New York State’s top education official urged Suffolk County’s top high school students on Thursday to find ways during their adult lives to support a public education system that is “not where it needs to be.”
State Education Commissioner MaryEllen Elia, in a keynote luncheon speech before more than 400 students, parents and school administrators in Hauppauge, said successful high school graduates needed to find some way to pay back a system that had nurtured them.
Such support, Elia told the teenagers, could come in the form of working as teachers themselves, or as school volunteers, or simply as active participants in school elections — a number that is now down to fewer than 10 percent of eligible voters in Nassau and Suffolk counties.
“Public education is something that needs to be supported — it really needs to have people who champion this,” said the commissioner, who once taught social studies. “All of you who are graduating are going to have a lot of opportunity in your future to either do that or not. And I would suggest that you think back on what public education has provided you, so you in turn do the things that support it.”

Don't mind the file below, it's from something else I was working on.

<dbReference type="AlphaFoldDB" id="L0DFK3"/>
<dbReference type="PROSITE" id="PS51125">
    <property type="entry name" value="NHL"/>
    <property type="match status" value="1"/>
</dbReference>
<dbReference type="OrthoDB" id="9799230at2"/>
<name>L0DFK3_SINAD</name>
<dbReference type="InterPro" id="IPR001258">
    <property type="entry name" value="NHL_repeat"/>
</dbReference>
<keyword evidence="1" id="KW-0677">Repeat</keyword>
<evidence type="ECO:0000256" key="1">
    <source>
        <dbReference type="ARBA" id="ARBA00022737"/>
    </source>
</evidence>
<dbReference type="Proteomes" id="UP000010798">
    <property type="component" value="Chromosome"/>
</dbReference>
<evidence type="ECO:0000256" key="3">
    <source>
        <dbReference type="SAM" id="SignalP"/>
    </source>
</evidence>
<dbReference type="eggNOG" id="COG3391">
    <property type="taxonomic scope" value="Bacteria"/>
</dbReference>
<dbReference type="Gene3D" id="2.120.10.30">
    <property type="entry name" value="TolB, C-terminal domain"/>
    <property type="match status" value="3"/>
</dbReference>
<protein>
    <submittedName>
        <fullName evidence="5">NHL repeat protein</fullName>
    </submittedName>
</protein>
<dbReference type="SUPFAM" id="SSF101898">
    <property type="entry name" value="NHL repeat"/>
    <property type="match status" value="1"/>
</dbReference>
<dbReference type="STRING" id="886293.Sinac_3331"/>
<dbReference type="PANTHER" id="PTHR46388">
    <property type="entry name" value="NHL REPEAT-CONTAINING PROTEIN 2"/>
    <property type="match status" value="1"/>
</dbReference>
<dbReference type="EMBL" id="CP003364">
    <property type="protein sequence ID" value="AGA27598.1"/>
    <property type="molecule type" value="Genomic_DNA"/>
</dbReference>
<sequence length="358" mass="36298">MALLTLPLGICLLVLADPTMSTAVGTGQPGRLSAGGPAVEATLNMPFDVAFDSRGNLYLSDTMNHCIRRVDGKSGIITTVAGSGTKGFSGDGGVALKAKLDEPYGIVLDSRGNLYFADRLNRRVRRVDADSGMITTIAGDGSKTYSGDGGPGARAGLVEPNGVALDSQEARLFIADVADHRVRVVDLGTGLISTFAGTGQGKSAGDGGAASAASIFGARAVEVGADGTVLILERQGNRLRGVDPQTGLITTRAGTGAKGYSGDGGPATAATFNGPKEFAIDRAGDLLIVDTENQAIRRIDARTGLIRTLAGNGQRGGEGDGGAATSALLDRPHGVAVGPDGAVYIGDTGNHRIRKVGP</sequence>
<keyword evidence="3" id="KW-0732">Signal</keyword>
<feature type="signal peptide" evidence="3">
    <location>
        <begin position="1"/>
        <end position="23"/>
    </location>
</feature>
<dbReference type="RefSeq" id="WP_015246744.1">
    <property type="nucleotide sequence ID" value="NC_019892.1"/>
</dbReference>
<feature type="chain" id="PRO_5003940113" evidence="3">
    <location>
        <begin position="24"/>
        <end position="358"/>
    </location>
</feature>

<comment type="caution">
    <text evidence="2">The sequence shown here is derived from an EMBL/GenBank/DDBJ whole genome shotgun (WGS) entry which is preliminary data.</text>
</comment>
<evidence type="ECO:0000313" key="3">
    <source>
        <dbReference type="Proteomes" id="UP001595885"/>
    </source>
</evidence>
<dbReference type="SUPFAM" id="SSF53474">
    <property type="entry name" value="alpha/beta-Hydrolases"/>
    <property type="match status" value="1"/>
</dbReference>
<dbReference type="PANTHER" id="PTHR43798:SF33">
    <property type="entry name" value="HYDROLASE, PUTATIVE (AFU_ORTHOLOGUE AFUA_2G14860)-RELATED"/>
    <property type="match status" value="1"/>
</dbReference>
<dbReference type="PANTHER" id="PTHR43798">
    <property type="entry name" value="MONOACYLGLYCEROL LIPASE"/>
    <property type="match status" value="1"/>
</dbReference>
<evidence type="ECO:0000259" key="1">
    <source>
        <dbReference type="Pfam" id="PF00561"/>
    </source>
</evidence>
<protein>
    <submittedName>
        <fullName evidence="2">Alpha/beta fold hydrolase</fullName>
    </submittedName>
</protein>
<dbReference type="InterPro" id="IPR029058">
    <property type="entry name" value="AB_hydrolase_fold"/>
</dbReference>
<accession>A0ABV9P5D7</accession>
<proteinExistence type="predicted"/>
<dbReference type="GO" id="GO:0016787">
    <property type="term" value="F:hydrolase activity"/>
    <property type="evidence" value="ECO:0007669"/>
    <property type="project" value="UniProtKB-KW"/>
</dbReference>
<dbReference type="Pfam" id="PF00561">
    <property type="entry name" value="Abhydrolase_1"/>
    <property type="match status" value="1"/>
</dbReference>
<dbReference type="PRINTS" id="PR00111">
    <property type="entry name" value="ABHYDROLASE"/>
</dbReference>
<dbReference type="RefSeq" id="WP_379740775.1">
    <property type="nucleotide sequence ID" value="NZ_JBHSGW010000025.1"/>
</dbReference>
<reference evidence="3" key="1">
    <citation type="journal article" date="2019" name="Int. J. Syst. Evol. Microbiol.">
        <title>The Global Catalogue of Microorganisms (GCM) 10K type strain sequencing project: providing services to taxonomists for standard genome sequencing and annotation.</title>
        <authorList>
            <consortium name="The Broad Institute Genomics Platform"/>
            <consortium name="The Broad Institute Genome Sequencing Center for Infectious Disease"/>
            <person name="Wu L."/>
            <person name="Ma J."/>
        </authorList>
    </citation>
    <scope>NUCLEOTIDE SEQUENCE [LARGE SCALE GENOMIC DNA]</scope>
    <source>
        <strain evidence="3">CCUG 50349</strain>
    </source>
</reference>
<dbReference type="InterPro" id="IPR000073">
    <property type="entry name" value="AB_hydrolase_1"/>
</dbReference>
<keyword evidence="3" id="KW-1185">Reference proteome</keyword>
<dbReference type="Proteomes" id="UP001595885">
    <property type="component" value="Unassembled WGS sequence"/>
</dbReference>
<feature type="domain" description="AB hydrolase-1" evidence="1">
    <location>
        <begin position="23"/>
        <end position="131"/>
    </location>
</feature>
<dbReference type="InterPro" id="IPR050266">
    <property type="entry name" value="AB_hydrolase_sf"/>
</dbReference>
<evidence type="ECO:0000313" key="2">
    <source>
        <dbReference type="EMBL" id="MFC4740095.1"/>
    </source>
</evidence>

Elia spoke at the 24th Annual Valedictorians Luncheon at the Hyatt Regency Long Island hotel complex in Hauppauge. The event is sponsored each year by the Suffolk County School Superintendents Association.
Elia spoke at a time of turmoil for the statewide educational system, as well as for many individual school districts in Nassau and Suffolk.
In Albany, state lawmakers are eyeing repeal of a major section of state law that requires as much as 50 percent of teachers’ and principals’ annual job evaluations be based on results of standardized student test scores. Opposition to the law among parents and educators has resulted in a series of annual statewide test boycotts, with the Island as the epicenter.
One valedictorian, Molly McLaughlin, 18, who is enrolled at West Islip High School, told Newsday she agreed with the commissioner’s call to support public education.
“A lot of kids don’t value their educations as much as they should,” McLaughlin said.
Another valedictorian, Alexander Nicholas Sigua Pintado, also 18, of East Hampton High School, said adequate funding was one essential form of support for schools.
“A lot of them are really in need,” said Sigua Pintado, who added that he noticed disparities himself when he moved from a middle school in one community to the high school in a more affluent neighboring area.